Star Trek: Discovery
Star Trek: Discovery, the first Star Trek series to air since Star Trek: Enterprise ended in 2005, was easily one of my most anticipated shows of this year, not least because there was a long period of time where it seemed like it'd go the way of the Star Wars live-action series -- a cool concept that ultimately just kind of fizzled out before it saw the light of the day. I'm very glad that that turned out not to be the case, and while Discovery's debut series has not been without its problems (including airing on CBS' absurdly overpriced online streaming service), it has nonetheless been one of the most exciting new shows of the year, a well-written, well-produced space opera helmed by a compelling lead character.
In many ways, the show doesn't feel much like Star Trek: The decreased focus on the crew at large in favour of focusing on the Burnham-Lorca-Stamets triumvirate of characters, the fact that the show has any kind of significant budget, and the more serialised and arc plot focused storytelling all combine to make it feel Trek-ish, but something of a far cry from the Star Trek people grew up with. That's not necessarily a bad thing, but I admit that it's the source of almost all of my reservations about the series. It is a fascinating, deeply engaging show in its own right, but as an entry in a wider franchise with an established style, structure, and aesthetic, it feels oddly jarring.
Nor am I the only one who has noticed, and unfortunately any criticism of the series immediately becomes grist for the 'ohhhh, Star Trek is ruined now' fanboy mill, that asserts that the inclusion of a black woman as the main character, and of a gay man as a prominent tritagonist, is somehow insidiously 'making political', and thus ruining forever, a franchise that is both not ruined forever and which has always been political (actually political, not political in the sense of 'some characters aren't white and that makes me sad'), giving us such gems as 'the episode in which Kirk discusses abortion politics with a planet of pro-lifers,' 'the episode about the treatment of prisoners of war,' 'that entire series about the politics of colonialism,' 'the episode in which Troi discusses abortion politics,' 'the episode in which Riker fights for the rights of a transgender alien,' and 'approximately sixteen episodes about alien species that are half black and half white, and are inexplicably racist against aliens who are the same but the other way around.'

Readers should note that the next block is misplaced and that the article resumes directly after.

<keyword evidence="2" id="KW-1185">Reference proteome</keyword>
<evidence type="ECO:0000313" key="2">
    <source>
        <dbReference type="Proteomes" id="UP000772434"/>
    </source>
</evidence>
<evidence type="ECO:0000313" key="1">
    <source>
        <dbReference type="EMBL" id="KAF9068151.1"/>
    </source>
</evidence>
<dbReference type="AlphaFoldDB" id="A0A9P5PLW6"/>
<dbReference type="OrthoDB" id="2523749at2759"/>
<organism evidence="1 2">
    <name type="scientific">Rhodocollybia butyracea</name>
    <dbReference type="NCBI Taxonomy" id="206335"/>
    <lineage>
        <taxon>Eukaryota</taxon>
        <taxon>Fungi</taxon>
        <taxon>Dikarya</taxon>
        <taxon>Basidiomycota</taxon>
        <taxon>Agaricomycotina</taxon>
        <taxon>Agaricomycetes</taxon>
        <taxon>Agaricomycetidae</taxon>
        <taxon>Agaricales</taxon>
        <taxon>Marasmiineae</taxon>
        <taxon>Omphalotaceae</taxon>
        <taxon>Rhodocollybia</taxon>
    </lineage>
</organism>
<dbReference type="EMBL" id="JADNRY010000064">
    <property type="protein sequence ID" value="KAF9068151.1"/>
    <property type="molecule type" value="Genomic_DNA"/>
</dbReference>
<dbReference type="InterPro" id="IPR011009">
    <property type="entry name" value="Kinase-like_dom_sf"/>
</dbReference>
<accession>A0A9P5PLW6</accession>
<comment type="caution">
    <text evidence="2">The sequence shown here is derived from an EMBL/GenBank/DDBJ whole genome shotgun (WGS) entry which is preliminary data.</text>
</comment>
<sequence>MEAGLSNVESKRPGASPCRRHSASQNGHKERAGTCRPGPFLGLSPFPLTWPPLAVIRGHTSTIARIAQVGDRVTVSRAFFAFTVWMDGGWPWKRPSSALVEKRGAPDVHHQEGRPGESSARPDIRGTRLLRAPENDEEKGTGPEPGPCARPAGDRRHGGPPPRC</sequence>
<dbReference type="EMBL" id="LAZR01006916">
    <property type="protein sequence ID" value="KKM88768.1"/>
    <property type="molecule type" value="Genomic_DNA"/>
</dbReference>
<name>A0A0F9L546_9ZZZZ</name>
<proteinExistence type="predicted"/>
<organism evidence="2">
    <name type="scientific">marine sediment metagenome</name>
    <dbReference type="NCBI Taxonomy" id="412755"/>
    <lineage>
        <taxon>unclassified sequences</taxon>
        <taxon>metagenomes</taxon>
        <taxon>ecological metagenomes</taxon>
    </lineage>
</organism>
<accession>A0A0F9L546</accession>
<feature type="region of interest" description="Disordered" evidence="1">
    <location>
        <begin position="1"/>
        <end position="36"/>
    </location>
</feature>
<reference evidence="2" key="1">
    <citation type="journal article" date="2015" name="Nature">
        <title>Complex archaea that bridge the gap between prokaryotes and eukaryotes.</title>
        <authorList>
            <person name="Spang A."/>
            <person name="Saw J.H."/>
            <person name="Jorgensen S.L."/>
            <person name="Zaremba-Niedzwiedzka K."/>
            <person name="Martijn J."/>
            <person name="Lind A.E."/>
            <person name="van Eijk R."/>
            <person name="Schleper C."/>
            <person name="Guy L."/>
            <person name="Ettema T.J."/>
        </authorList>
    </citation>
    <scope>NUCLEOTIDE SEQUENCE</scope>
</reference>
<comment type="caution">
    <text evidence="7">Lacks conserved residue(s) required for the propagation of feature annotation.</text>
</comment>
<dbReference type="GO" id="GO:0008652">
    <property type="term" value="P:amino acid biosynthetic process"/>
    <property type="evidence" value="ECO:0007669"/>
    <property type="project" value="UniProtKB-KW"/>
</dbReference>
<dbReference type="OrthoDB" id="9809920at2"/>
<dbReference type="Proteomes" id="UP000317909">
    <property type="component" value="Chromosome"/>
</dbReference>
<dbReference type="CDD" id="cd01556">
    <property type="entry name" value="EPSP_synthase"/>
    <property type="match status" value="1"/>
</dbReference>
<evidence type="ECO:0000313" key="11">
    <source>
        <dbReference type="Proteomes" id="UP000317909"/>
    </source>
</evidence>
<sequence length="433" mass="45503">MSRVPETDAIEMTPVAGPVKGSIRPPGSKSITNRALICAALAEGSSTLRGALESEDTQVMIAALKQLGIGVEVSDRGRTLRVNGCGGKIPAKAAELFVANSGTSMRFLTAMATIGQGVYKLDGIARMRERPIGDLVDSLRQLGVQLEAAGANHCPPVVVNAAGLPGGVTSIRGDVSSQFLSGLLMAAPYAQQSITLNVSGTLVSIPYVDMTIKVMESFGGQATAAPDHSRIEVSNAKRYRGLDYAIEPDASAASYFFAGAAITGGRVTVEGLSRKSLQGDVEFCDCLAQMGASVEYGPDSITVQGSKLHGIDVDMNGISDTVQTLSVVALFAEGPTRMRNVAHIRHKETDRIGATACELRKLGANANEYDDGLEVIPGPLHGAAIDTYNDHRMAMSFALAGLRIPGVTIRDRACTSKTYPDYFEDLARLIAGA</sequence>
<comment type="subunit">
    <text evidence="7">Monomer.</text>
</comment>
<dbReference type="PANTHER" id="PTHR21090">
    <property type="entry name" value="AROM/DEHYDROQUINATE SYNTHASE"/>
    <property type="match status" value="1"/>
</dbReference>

Just because you were too young to notice the politics, doesn't mean they weren't there, guys.
Anyway, onto Discovery. Set before the original series, Discovery follows Michael Burnham, a human raised by Vulcans, initially in her capacity as the first officer of the Shenzhou. When the Klingon clans rally behind messiah figure T'Kuvma, Burnham's rash actions start a war between the Klingons and the Federation, and she is convicted of mutiny. Sent to the Discovery, a science vessel pioneering a new and dangerous technology that might win the war, Burnham ends up under the command of ruthless, Machiavellian Captain Lorca, as the Discovery and its crew become integral to the war effort against the Klingons.
The series is high on glitz, with a sleek, ultra high tech aesthetic that is very striking, even if it looks vastly more technologically advanced than either Enterprise, set before it, or the original series, set after it. In general, though, there are a lot of aesthetic changes made: The Klingons have been redesigned to look markedly more monstrous and intimidating than they were ever in previous series, along with making the insides of their ships look like spikes and evil red lighting were on sale; the uniforms look vaguely like those of Enterprise, but nicer and more expensive; and space has been refurbished from 'a black box with tiny stars painted on it, which we're slowly moving a puppet through' to actually pretty okay CGI.
(Although in general, I would like this series to use less CGI and more practical effects. Then again, every other Star Trek series has been pretty high on CGI too, it's just that that CGI was worse.)
It's not just the aesthetic that's received an overhaul, though, as the show also trends far darker than just about any Star Trek show that isn't late-series Deep Space Nine -- and while I'd really, really like a more light-hearted Star Trek show (I'm not going to watch The Orville, stop asking), the grimmer, bleaker tone works for Discovery, to an extent.
I say 'to an extent' because while previous Star Trek shows were built to last basically forever, Discovery feels like it has ticking time bomb elements. I cannot see Lorca lasting more than two series before the show has to write him out and replace him with a less actively malevolent captain, and Tyler's involvement in the show (because he is definitely a Klingon, you guys) can be measured in episodes rather than series -- and that's not even getting into how certain elements have to be written out so that they don't completely change continuity, namely the mycelium drive, which is doomed to either catastrophic and irretrievable failure or to the Discovery vanishing to alternate realities and never, ever returning.
Speaking of the mycelium drive, which isn't a continuity snafu yet, the show does have its fair share of awkward continuity moments. Characters reference the Romulans despite first contact with them not having happened yet, there's a brief scene of Lorca and Tyler in a kind of holodeck thing despite that technology not being around in the original series -- stuff that's minor, but which really should've been picked up on in the writing phase.
I really, really enjoy this show, and the fact that it's returning for some six or seven more episodes in January, and has been renewed for a second series on top of that, fills me with a fair amount of delight.